'Tis the season for cookies, Part 4

Pam Griffin The Destin Log

A dessert of Canadian origin popular across North America, the Nanaimo Bar is named after the West Coast city Nanaimo, British Columbia. The bar originated in Ladysmith, Vancouver Island, in the early 1950s. Unconfirmed references, however, date the bars back to the 1930s or even nineteenth- century Nanaimo.

Bottom layer

1/2 cup unsalted butter

1/4 cup sugar

5 Tbsp. cocoa

1 egg, beaten

1 3/4 cups graham wafer crumbs

1 cup shredded coconut

1/2 cup finely chopped almonds

Melt first 3 ingredients in top of a double boiler. Add egg and stir to cook and thicken. Remove from heat. Stir in crumbs, coconut, and nuts. Press firmly into an ungreased 7 x 10 pan.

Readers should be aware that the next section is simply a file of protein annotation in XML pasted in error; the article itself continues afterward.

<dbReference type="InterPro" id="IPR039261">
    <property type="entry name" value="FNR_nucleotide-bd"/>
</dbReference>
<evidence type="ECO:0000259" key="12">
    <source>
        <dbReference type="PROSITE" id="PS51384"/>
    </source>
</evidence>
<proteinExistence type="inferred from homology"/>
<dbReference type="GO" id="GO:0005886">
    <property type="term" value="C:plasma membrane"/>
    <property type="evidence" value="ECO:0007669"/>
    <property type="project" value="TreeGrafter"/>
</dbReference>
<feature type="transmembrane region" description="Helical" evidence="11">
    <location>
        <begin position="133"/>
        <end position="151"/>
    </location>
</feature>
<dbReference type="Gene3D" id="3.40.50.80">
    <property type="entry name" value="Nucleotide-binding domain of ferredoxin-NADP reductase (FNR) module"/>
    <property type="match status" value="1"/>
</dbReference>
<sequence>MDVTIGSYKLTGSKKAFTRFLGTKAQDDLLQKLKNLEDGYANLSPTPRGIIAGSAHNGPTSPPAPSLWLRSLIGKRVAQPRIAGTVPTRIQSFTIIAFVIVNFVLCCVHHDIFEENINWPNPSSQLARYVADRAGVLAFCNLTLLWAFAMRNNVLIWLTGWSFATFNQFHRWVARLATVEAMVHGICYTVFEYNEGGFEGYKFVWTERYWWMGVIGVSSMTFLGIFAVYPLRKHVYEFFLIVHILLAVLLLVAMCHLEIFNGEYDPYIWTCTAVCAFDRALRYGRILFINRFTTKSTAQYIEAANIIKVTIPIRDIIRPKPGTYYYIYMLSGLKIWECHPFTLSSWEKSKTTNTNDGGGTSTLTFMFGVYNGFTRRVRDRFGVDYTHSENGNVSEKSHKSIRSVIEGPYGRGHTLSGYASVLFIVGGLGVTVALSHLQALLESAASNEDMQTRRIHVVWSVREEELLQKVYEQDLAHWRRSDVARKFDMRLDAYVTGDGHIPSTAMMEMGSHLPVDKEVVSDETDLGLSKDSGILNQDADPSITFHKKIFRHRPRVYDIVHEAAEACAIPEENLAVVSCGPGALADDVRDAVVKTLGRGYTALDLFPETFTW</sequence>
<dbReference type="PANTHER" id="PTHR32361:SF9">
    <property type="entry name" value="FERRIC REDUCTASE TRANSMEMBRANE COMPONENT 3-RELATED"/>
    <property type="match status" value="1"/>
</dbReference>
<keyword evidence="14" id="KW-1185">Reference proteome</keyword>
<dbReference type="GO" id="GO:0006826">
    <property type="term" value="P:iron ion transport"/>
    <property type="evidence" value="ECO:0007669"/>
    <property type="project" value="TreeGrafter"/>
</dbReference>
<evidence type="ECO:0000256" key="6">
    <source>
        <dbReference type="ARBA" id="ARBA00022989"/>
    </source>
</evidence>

Second layer

1/2 cup unsalted butter, softened

2 Tbsp. plus 2 tsp. cream

2 Tbsp. vanilla custard powder or instant vanilla pudding

2 cups confectioners’ sugar

Cream butter, cream, custard powder, and sugar together well. Beat until light. Spread over bottom layer.

Third layer

4 (1- oz.) squares semi-sweet chocolate

2 Tbsp. unsalted butter

Melt chocolate and butter over low heat. When cool, but still liquid, pour over second layer and chill in refrigerator. Makes 25–-30 bars.

Excerpt from "Christmas Cookies 'Round the World" by Pam Griffin, available at www.cedarfort.com.